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Kentucky Republicans push bills targeting governor's emergency powers and protect businesses from COVID-19 shutdowns

Gov. Andy Beshear, in his press briefing Tuesday said he hasn't read the republicans' bills and that his focus is on the COVID-19 vaccine rollout.

FRANKFORT, Ky. — The 2021 legislative session for Kentucky's General Assembly kicked off Tuesday, with majority leaders unveiling the priority bills. 

  • House Bill 1 aims to allow businesses to remain open as long as they "meet or exceed CDC guidelines." It was filed by Rep. Bart Rowland, R-Tompkinsville.
  • Senate Bill 1 would limit the governor's emergency orders under KRS 39A to 30 days unless it was extended by the General Assembly. The bill also seeks to prevent the governor from issuing any new executive orders related to the same emergency without also receiving approval from the state legislature. It was filed by Sen. Matt Castlen, R-Owensboro.

"Basically we're saying that moving forward if you can do those things, Kentucky businesses you don't have to worry about a third shutdown," Rep. Rowland said while discussing HB1 Tuesday afternoon. "All summer long the retail community, the restaurant community was begging for some clear guidance on when can we operate, when can we not operate."

Gov. Andy Beshear, (D-Kentucky) in his press briefing Tuesday said he hasn't read the republicans' bills and that his focus is on the COVID-19 vaccine rollout.

"I really hope they dig down because what CDC guidelines? There are dozens if not more on the website. They are changed regularly, they're not all clear about what's a mandate and a recommendation. It'd be taking very explicit executive orders that you can read and understand what's involved, with something that's nebulous that you've got to google to go out and find," Gov. Beshear said. "It doesn't give a lot of protection either for individuals or for the business itself, it wouldn't work."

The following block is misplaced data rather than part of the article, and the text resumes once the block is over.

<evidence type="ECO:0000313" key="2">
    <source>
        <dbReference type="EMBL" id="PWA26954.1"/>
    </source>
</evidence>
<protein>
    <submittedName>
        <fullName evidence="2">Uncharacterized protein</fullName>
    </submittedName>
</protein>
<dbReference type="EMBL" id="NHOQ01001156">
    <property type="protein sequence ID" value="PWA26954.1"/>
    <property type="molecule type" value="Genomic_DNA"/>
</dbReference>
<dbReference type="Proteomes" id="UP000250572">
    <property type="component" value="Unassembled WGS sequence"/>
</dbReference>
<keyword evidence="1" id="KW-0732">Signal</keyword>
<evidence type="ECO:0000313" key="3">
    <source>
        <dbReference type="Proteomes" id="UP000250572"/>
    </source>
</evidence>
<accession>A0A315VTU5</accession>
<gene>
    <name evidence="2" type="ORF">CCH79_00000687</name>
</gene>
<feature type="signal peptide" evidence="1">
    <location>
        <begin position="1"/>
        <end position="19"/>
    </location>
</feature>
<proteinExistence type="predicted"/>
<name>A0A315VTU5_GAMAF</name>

With a Republican supermajority in the House and Senate, Republican senators revealed their priority bill seeks to limit the governor's executive powers.

"Making necessary changes to ensure that the commonwealth has checks and balances moving forward," bill sponsor Sen. Matt Castlen, said. "In the past there has never been this many consecutive 'state of' emergencies placed in a year's time, giving total control to one part of a three-legged stool."

"I would encourage the governors office to engage in these things because this is not directed at the governor of the time, its an institutional situation," Senate President Robert Stivers, (R-Manchester) said. 

Gov. Beshear said SB1 is "unconstitutional."

Republican leadership has indicated the bills could move quickly, potentially passing as early as Saturday.

►Contact reporter Tyler Emery at temery@WHAS11.com. Follow her on Twitter (@TylerWHAS11) and Facebook.  

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